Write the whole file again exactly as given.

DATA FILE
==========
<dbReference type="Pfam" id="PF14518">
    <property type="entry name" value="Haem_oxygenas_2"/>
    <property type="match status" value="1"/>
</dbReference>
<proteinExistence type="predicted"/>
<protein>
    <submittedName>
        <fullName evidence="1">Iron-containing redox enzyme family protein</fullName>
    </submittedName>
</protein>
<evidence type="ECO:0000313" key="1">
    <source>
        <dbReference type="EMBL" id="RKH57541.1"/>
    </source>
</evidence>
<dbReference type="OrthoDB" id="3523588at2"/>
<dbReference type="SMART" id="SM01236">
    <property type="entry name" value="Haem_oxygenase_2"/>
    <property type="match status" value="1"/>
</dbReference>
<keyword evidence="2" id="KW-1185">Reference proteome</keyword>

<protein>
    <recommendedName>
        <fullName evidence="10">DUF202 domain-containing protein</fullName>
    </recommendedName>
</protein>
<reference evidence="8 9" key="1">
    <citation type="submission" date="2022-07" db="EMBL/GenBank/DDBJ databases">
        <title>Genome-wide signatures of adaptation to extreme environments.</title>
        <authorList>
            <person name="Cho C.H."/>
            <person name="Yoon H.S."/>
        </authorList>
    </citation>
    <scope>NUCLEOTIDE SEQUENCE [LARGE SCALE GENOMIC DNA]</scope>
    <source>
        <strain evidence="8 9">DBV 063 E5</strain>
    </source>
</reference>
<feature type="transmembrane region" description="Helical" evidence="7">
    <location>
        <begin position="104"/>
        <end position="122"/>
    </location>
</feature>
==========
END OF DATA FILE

<dbReference type="Pfam" id="PF14518">
    <property type="entry name" value="Haem_oxygenas_2"/>
    <property type="match status" value="1"/>
</dbReference>
<proteinExistence type="predicted"/>
<protein>
    <submittedName>
        <fullName evidence="1">Iron-containing redox enzyme family protein</fullName>
    </submittedName>
</protein>
<evidence type="ECO:0000313" key="1">
    <source>
        <dbReference type="EMBL" id="RKH57541.1"/>
    </source>
</evidence>
<dbReference type="OrthoDB" id="3523588at2"/>
<dbReference type="SMART" id="SM01236">
    <property type="entry name" value="Haem_oxygenase_2"/>
    <property type="match status" value="1"/>
</dbReference>
<keyword evidence="2" id="KW-1185">Reference proteome</keyword>

<protein>
    <recommendedName>
        <fullName evidence="10">DUF202 domain-containing protein</fullName>
    </recommendedName>
</protein>
<reference evidence="8 9" key="1">
    <citation type="submission" date="2022-07" db="EMBL/GenBank/DDBJ databases">
        <title>Genome-wide signatures of adaptation to extreme environments.</title>
        <authorList>
            <person name="Cho C.H."/>
            <person name="Yoon H.S."/>
        </authorList>
    </citation>
    <scope>NUCLEOTIDE SEQUENCE [LARGE SCALE GENOMIC DNA]</scope>
    <source>
        <strain evidence="8 9">DBV 063 E5</strain>
    </source>
</reference>
<feature type="transmembrane region" description="Helical" evidence="7">
    <location>
        <begin position="104"/>
        <end position="122"/>
    </location>
</feature>